Let me dive into the observational science behind the octave principle. If you're interested in that kind of stuff, keep reading. If not, I hope you enjoyed the post up to this point.

To understand the principle behind the seven-note scale and the eighth note as the octave, you have to first understand something called the "overtone series."

When you strike a single note on a piano, you're not just playing one note. Every individual note (on a string or wind instrument) carries within it a whole kitten caboodle (yes, a caboodle specifically full of kittens -- very important) of other notes, and the "many notes in one" is what they call the "overtone series." If you write out the notes -- or "harmonics" -- found in one single note, you would count as many as 16 notes embedded subtly in one note. There is no bottom or top to this number: the number of notes could continue above and below the music staff. 16 is simply the number of these extra notes that you could easily fit on a music staff.

So why can't you hear all those extra notes when you strike an individual note? It's because they're quiet. They're not the dominant frequencies. In technical terms, they're not the "fundamental" frequency. The fundamental is the individual note that you're striking or playing or singing. The extra notes, the "harmonics," are subtle, below the radar -- like little ingredients in a big recipe. The human ear doesn't easily pick them all up unless the ear is trained.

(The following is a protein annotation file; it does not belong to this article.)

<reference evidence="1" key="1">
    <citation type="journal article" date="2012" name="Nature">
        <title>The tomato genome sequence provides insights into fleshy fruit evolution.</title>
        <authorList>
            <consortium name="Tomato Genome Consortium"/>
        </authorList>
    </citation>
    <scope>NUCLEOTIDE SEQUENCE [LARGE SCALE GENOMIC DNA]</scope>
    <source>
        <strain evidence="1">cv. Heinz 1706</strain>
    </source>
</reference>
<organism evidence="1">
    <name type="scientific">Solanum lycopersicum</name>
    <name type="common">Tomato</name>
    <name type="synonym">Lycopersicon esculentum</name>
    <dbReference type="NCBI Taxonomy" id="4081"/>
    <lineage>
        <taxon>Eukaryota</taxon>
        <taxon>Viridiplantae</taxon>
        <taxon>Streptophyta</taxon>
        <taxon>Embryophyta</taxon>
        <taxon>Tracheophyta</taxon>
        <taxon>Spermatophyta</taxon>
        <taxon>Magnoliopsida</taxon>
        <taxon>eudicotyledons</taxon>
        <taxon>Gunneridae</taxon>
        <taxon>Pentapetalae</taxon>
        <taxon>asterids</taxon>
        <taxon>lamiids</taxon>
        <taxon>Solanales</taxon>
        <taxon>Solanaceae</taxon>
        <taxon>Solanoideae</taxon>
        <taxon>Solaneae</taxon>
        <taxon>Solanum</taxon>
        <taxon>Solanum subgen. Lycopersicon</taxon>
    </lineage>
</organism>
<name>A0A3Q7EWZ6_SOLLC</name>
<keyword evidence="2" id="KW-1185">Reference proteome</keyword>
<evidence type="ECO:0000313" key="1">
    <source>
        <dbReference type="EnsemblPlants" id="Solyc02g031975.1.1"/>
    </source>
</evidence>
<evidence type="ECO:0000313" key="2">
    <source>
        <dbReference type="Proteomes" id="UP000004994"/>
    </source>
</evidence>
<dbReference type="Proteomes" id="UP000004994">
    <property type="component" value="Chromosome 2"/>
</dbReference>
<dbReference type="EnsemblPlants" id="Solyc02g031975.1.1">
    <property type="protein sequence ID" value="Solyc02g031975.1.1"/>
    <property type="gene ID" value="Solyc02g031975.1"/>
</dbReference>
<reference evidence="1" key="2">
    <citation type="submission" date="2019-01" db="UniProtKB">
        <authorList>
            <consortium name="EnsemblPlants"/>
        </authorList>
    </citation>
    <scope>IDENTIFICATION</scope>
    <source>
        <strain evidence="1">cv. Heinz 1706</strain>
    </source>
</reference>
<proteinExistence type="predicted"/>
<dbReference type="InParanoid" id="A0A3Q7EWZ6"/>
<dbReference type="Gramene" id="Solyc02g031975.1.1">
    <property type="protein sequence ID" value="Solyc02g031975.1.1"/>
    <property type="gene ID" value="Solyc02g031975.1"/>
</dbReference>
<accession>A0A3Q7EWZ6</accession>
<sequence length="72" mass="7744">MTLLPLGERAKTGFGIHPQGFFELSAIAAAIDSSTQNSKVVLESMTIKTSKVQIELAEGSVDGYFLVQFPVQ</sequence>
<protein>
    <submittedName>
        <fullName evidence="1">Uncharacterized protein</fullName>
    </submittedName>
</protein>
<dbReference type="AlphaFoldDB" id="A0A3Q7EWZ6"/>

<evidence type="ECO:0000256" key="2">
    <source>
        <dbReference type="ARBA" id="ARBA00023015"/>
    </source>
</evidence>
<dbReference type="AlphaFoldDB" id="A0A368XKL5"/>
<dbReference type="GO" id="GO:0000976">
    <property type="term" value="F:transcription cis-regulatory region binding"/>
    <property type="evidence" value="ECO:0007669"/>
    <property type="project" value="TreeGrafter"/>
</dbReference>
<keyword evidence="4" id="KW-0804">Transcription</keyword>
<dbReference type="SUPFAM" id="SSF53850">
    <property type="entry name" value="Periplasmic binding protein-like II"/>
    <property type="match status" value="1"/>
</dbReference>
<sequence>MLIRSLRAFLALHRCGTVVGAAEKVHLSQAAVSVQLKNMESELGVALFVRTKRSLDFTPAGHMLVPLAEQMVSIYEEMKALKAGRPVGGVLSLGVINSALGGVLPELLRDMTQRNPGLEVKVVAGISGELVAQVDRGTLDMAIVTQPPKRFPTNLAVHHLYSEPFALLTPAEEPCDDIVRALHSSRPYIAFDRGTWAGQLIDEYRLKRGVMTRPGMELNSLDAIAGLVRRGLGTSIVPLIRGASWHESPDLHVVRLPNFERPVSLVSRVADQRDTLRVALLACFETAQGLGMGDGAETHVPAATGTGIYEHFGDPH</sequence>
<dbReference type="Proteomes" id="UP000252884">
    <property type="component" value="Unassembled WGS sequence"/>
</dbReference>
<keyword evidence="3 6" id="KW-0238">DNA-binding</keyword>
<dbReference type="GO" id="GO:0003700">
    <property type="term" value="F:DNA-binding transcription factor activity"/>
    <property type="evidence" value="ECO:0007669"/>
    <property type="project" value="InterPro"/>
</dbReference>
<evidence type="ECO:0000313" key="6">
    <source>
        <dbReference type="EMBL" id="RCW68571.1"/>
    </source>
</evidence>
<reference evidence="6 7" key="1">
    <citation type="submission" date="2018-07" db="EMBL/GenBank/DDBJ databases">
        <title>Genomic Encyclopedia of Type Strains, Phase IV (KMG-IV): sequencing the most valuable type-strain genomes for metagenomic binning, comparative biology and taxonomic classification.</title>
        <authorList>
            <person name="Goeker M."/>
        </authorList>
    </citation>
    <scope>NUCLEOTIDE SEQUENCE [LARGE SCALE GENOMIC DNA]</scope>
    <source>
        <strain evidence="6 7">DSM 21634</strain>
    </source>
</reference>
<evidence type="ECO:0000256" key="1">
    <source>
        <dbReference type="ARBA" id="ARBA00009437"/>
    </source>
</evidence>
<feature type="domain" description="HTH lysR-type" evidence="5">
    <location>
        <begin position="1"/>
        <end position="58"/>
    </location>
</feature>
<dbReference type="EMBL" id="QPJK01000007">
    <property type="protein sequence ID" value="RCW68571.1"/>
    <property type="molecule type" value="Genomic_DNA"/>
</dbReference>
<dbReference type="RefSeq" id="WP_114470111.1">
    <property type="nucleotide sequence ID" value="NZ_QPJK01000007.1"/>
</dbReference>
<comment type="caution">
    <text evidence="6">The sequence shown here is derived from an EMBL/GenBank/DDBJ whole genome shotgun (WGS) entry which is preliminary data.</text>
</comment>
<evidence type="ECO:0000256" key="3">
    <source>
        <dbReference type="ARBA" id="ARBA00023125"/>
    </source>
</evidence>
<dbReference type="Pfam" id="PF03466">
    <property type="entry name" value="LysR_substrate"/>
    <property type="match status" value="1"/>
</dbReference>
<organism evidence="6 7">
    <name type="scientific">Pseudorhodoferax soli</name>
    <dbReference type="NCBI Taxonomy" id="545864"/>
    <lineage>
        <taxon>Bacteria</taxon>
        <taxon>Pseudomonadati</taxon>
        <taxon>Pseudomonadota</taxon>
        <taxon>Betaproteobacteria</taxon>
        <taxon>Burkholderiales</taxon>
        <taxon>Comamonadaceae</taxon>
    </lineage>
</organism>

While studying this amazing "zillions of notes in one" phenomenon in the overtone series -- which is the basic scientific foundation of music -- some smart people figured out that there were precise (more or less) frequency ratios that divided the overtone series a certain way. As they pinpointed these precise, simple ratios that had nice neat whole numbers (I.e. 3:2), they found that these special notes divide the overtone series in sets of sevens before reaching an eighth note, called the octave, which is twice as fast as the starting note of the seven-note scale. In fact, this perfect doubling of the frequency makes it sound identical to the starting note, except higher. This is why you play an "octave above" another note, yet the two notes sound like twins, as if they were the same note but in different low and high registers. In truth, they really are not the same note. They simply share a perfect mathematical ration 2:1 of frequency. If their vibrations were visualized, it would be like watching someone jump rope twice as fast as another person. It would look like they were doing it on purpose to create a rhythm: every second jump that the fast person completes, the slow person does one jump.

When people discovered this very interesting phenomenon in sound, they thought it was cool -- just from a mathematical perspective. But if that wasn't cool enough, the seven-note patterns -- and this octave equivalence phenomenon -- all sounded quite appealing to the human ear.

Thus music theory as we know it (in the West) was born, and it was all based on a phenomenon where seven notes complete something and the eighth note begins something new.

It's almost as if the same Personality that shaped the events recorded in the Bible -- all the sevens depicting completion and all the eights depicting newness -- also designed Creation.

Intelligent design indeed.